For a long time now, we’ve been looking at how to adjust education to better reflect the changing world around us. But as the technology piles up and the innovation spreads, are we losing sight of what makes a learning environment truly effective, and what really drives better teaching and learning? While technology allows for more voice, choice and control, teacher-student relationships lie at the heart of how this technology is used, and how it impacts the teaching and learning experience for all involved. Built on support, trust, and mutual respect, the groundwork for good relationships generally begins in the home. Despite the unpredictable home-lives of many students, there are simple ways for educators to ensure the relationships with their students thrive and drive better learning, each revolving around that essential attitude of openness.

#1. Be Open and Visible

As Karl Lindgren-Streicher explains in his TED Talk “Teachers as Change Agents”, in order to really succeed in driving better learning outcomes, educators must be willing to be open and visible, sharing and collaborating as much as possible. He uses the example of a website to create a window into your classroom, showcasing the activities and lessons that you cover on a daily basis. Although a frightening prospect for many who live by the popular “what happens in my classroom stays in my classroom” mantra, this reluctance to share actually hinders the relationship-building process with students, faculty, and parents, making it harder to engage in effective collaboration.

#2. Collaborate

Collaboration plays a pivotal role in the relationship-building process for obvious reasons. By working together with students, parents, and faculty, educators can build upon their own ideas and form movements that directly impact their student-teacher relationships. Taking a more open and visible approach, students are encouraged to collaborate with their teacher, and not only their peers, in an attempt to make the learning process as rewarding as possible. Using social media in the classroom for example is a great way to challenge the traditional norms of teacher-student communication, offering each a more direct channel for open collaboration.

#3. Listen

Every good relationship demands give and take. A common mistake educators make is undervaluing student voice in an over-reaching effort to assume an air of authority. Although common practice for an educator to dominate the classroom, it’s now widely accepted that the person doing the most talking is the one doing the most learning. With this in mind, the listening skills of educators have become a significant test of their abilities to drive better learning as student voice becomes central to effective teaching. Simple tasks like open discussion, blogging, and asking for student feedback are making a huge difference to teacher-student relationships, promoting mutual respect, while elevating voice and choice.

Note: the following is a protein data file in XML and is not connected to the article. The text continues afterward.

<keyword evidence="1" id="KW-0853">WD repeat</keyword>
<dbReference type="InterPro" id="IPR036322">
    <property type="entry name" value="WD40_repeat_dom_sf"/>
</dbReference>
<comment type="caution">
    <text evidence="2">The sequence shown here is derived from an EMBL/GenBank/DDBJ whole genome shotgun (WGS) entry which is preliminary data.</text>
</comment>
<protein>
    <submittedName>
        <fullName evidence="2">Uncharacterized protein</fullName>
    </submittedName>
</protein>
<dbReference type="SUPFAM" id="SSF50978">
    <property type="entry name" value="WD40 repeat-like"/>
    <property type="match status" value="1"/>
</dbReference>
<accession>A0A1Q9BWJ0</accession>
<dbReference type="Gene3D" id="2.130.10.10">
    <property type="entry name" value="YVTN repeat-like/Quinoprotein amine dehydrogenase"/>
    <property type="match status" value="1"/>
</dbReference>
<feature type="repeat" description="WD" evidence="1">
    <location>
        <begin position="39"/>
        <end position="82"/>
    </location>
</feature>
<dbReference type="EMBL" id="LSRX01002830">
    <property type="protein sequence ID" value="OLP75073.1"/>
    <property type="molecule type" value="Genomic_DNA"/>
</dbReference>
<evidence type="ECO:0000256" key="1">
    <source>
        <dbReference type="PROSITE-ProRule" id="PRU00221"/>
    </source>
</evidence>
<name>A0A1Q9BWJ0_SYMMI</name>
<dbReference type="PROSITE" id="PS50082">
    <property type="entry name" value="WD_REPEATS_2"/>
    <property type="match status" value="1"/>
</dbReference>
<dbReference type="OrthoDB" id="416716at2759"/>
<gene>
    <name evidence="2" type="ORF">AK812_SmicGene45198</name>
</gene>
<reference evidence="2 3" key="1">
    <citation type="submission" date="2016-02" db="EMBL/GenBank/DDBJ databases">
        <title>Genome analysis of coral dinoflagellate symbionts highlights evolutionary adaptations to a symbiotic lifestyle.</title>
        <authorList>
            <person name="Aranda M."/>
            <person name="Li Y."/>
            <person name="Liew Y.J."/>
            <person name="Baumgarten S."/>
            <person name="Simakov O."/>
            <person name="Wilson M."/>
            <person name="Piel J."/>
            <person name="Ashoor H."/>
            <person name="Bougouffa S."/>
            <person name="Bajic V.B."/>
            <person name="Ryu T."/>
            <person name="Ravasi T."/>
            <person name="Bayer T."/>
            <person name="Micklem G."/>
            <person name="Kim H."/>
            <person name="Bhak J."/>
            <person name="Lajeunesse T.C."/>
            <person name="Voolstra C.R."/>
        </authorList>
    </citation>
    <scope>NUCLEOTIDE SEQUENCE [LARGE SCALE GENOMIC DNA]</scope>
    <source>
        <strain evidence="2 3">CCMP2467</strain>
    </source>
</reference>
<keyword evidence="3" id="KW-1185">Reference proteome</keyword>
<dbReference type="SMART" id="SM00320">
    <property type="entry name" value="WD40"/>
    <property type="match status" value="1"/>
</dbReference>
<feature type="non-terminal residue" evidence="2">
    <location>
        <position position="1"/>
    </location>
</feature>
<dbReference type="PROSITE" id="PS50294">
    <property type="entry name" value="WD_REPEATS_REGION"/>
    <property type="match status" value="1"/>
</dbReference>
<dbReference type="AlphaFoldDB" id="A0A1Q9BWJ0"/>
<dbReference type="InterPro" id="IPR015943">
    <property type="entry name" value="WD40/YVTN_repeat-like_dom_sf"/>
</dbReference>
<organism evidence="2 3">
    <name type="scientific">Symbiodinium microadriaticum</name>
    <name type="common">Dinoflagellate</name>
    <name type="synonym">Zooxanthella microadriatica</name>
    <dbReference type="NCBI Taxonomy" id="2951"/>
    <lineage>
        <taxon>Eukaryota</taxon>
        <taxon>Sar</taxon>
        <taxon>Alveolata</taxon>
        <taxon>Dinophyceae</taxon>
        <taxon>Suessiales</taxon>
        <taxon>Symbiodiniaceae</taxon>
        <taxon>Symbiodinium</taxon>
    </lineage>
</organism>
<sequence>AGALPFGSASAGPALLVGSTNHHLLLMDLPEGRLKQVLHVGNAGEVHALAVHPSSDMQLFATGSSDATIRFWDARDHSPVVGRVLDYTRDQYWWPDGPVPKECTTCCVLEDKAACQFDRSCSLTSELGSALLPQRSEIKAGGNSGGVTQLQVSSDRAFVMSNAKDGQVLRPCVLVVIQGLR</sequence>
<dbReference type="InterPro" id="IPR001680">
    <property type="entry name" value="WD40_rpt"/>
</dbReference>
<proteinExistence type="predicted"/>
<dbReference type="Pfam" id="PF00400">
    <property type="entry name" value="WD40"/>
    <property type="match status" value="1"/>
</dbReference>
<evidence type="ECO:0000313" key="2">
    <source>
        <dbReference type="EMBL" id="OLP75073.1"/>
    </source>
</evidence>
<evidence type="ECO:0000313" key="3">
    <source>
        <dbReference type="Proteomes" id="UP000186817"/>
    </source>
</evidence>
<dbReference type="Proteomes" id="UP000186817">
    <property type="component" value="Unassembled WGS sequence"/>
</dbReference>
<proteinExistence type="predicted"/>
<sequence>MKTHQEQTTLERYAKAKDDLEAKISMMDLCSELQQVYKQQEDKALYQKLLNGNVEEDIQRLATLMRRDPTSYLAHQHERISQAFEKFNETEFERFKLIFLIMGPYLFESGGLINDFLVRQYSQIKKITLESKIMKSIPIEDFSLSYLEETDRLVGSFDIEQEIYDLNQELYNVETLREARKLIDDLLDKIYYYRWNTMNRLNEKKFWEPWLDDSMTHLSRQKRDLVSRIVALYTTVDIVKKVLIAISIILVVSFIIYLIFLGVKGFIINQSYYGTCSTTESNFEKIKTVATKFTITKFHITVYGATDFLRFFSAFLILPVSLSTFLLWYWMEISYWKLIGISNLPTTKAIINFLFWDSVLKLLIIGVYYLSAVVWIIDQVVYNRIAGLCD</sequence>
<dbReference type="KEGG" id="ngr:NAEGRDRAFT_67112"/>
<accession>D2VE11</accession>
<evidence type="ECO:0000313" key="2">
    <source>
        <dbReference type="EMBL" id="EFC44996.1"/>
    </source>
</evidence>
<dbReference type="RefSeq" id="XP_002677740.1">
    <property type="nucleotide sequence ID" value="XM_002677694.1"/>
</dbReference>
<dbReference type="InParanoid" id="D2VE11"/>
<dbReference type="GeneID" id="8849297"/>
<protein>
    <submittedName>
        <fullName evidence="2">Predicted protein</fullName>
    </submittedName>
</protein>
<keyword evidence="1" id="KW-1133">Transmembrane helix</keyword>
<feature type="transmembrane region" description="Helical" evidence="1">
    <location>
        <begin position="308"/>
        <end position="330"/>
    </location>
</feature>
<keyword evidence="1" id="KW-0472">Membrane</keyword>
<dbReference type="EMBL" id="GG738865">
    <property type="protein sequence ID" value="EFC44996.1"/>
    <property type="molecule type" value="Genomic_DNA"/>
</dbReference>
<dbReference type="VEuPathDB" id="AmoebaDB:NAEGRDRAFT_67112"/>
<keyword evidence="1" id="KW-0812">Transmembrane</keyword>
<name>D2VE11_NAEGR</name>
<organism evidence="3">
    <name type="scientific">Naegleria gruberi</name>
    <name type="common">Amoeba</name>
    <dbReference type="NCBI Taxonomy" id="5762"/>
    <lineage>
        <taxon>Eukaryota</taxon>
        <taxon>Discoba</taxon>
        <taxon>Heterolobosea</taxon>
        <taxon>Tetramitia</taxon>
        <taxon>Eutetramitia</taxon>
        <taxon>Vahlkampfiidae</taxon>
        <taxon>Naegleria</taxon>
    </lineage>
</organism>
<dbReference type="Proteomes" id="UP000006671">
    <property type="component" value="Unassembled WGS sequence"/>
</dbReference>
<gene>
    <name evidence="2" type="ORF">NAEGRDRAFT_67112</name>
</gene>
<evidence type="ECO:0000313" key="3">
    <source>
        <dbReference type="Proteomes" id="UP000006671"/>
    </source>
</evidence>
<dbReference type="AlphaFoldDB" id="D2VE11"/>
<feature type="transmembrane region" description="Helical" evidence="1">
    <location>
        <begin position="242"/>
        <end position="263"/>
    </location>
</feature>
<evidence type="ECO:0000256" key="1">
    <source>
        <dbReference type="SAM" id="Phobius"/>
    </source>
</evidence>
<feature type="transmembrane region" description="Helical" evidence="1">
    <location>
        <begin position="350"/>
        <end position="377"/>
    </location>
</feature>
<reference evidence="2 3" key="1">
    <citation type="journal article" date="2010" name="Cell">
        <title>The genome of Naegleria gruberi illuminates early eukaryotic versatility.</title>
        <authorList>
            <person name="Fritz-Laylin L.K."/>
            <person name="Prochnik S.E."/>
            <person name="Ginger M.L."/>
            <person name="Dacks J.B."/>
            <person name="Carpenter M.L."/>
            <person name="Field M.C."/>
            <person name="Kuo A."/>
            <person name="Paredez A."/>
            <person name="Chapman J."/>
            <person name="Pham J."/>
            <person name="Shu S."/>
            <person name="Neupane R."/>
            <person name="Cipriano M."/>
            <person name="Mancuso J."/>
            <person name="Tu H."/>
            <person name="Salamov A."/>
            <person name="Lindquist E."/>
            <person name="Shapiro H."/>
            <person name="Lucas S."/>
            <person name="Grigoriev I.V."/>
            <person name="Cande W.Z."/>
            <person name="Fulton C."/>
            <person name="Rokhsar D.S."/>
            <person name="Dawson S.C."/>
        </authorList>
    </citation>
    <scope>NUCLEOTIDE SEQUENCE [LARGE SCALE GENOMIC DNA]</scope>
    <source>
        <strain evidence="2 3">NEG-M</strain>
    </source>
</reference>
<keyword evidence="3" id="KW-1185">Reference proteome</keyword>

#4. Offer More Control

In a role that demands your most advanced driving skills, allowing students to take the wheel may seem somewhat absurd. The reality however is that students progress further with more control over their own learning. Once the tools and support are put in place for students to indulge in independent learning within a self-paced environment, it’s time for you to move out of the way. As the drivers of their own learning, students are encouraged to ‘go deeper’ and explore all the possibilities that self-directed learning has to offer, as movements like genius hour have shown. By giving students this element of control and empowerment, the teacher-student relationship is brought to entirely new heights built firmly on trust.

By incorporating technology that centers around relationship-building, this process can be made a lot easier for educators. Adaptive learning platform, Fishtree, combines personalization, collaboration and analytics to help create the most open learning environment imaginable. With the help of social media to connect and collaborate, analytics to provide complete transparency into student learning, and personalized resources to offer students more control and support, building the student-teacher relationship from the ground up has never been as easy. With these tools in place, educators are empowered to make a lasting difference to the learning relationships both inside and outside the classroom, combining efforts to help every single student to succeed.

Like what you’ve read? Find out more about how to drive better learning relationships with the next generation learning platform.

About the author:


Lorna Keane specializes in language teaching and has taught in second and third-level institutions in several countries. She holds a B.A in languages and cultural studies and an M.A in French literature, theory and visual culture. Follow her on Twitter or connect on LinkedIn.

Image credits: Ethan Lofton / CC BY 2.0